Sacramento’s commission needs public support
By Paula Lee
This is a call to action to ensure that we have an effective and independent Sacramento Ethics Commission.
It was the civic participation of community organizations, neighborhood associations, good government groups (including the League of Women Voters of Sacramento County) and concerned individuals that helped bring an independent ethics commission to the city of Sacramento.
But now its independence and effectiveness is at stake.
It has taken public engagement to establish successful ethics commissions in other cities in California. We want our ethics commission to have a meaningful role in creating a culture of ethics and trust in our city. Otherwise, why have an ethics commission in the first place?
The commission was established by the City Council in March 2017. Its authority extends to city elected officials, candidates for elected office, independent expenditure committees, members of city boards and commissions, the city manager, the city clerk, the city attorney, the city treasurer, the city auditor, the independent budget analyst and the director of public safety accountability.
The commission reviews and considers complaints against these elected and appointed city officials and seeks to ensure these officials are conforming their conduct to the city’s code and policies. The panel also oversees ethics education and training to avoid inadvertent violations.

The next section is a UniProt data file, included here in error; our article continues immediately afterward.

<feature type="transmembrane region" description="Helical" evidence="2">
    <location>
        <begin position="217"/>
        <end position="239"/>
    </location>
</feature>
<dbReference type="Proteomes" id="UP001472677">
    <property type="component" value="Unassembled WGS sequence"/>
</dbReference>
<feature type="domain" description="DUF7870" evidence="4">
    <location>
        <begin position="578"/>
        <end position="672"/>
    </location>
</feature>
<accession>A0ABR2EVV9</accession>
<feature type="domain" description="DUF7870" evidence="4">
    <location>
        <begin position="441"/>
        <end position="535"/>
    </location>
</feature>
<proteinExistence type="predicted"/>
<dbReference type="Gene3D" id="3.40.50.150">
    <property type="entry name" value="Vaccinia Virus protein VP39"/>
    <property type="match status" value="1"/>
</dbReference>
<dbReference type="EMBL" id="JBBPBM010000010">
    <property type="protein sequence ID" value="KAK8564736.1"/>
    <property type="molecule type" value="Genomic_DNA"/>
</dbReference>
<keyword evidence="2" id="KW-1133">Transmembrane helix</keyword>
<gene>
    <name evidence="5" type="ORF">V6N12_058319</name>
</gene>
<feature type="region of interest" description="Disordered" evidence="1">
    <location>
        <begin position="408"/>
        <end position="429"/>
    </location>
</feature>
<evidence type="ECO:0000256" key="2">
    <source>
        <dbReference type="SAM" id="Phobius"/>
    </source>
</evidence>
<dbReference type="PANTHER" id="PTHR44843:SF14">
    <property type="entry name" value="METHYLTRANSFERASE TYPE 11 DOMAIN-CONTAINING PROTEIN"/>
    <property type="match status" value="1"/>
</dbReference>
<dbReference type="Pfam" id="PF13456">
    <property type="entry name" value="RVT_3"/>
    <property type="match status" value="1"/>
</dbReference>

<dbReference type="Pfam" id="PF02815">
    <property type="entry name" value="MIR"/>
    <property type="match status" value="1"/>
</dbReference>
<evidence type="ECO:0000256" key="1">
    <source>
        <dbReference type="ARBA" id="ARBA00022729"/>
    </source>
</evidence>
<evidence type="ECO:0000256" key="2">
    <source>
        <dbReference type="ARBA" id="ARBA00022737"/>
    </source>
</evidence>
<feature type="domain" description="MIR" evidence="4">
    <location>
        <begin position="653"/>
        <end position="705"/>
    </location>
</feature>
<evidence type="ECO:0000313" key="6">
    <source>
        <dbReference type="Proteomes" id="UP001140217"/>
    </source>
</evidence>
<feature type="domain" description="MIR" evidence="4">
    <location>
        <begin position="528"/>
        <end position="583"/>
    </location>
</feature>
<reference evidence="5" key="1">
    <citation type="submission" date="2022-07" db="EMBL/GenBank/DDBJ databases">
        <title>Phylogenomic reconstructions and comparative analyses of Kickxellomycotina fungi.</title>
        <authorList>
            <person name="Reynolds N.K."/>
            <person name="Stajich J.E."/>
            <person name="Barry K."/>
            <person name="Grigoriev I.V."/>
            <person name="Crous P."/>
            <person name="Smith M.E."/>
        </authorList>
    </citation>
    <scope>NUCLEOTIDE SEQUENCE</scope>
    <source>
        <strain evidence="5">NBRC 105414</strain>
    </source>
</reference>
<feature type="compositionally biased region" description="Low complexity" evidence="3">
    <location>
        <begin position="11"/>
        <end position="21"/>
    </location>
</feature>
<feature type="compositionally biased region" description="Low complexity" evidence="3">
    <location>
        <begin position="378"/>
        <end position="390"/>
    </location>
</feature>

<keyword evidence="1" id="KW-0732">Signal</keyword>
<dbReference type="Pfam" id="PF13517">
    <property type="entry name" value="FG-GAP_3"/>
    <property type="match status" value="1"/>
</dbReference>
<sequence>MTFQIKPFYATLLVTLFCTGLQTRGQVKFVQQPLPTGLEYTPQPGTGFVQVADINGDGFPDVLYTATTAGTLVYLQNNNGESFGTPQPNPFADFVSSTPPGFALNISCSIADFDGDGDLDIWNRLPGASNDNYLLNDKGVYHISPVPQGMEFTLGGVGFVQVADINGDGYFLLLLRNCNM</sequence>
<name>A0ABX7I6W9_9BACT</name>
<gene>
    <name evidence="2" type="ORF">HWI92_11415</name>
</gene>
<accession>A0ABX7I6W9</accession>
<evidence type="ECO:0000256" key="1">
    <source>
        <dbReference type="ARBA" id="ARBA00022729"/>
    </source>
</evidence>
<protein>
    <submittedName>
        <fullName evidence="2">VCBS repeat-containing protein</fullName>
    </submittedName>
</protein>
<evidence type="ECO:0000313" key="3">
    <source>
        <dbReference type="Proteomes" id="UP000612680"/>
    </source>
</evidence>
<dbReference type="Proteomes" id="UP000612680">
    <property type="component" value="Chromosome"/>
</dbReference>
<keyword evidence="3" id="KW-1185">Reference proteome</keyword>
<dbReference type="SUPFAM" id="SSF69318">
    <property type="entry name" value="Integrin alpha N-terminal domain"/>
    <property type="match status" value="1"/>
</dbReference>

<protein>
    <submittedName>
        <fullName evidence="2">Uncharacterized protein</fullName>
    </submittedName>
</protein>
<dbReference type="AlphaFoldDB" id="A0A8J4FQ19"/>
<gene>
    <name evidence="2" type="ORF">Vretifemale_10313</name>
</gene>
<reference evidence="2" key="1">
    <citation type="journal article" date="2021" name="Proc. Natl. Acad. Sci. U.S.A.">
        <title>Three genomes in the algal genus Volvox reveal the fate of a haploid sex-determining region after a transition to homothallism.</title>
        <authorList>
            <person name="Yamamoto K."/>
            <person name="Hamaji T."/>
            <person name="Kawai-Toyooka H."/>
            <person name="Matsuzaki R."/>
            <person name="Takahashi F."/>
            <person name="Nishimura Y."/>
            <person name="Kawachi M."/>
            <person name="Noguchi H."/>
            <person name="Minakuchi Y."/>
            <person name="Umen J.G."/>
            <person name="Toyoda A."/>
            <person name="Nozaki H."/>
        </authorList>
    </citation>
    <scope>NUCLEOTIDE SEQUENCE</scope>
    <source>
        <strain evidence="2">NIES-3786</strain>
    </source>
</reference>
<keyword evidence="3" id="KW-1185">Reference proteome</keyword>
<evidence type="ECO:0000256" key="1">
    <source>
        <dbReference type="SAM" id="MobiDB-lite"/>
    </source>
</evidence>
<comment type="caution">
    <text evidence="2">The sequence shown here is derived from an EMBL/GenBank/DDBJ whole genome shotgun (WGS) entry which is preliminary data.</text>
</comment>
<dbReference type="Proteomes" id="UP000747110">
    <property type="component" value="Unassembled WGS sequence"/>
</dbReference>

In February, the commission submitted its first annual report and provided recommendations that are key to its independence and effectiveness as we all envisioned. However, the commission is still waiting for the city attorney’s office to respond.
Without vocal public support for the ethics commission and its recommendations, its effectiveness and independence will be seriously compromised.
The commission must have an independent budget source that doesn’t depend on city council approval. The commission’s administrator must be independent as well, and to avoid any potential conflict of interest, report only to the commission.
As an investigative and enforcement body, the commission needs subpoena power to compel people to testify and to hand over documents related to a complaint. The panel has suggested how subpoena power could be granted.
As volunteers who have other jobs, ethics commissioners need the flexibility to use a hearing officer if needed.
And ethics education, training and innovative policy development should be under the commission. The city code needs to expressly say this.
You are invited to meet our dedicated ethics commission. At a meeting on Friday, they will discuss their role in our community and how to file a complaint, and will listen to comments and questions. Mayor Darrell Steinberg will introduce the commissioners.
For more information about how you can help move these recommendations forward or to receive a copy of the Sacramento Ethics Code, contact Advocacy@lwvsacramento.org
The Sacramento Ethics Commission will hold a public meeting at 5:45 p.m., Friday, Aug. 16 at the offices of Organize Sacramento, 1714 Broadway.